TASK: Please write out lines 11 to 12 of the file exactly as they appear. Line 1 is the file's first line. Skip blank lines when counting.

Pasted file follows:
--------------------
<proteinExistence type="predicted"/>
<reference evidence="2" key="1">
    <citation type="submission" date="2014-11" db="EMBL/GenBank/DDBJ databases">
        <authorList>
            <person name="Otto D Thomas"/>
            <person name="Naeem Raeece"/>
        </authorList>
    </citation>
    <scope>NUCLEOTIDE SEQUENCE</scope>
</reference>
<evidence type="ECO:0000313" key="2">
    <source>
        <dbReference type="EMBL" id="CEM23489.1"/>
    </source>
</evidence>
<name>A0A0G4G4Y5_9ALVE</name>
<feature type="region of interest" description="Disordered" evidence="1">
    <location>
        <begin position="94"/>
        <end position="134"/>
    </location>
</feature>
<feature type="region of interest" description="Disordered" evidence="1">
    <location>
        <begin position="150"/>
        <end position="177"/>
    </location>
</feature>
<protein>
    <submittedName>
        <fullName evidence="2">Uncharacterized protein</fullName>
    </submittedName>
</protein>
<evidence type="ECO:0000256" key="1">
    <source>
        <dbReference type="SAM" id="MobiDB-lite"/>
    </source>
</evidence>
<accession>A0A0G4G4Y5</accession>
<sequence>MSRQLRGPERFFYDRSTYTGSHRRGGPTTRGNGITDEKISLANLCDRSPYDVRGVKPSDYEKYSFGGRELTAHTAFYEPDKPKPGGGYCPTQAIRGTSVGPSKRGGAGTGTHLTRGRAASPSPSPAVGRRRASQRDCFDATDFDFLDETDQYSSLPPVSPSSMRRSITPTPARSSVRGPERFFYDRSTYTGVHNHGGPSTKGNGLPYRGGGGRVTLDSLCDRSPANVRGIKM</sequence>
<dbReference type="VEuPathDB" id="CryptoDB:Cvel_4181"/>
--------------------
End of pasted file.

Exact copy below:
<evidence type="ECO:0000313" key="2">
    <source>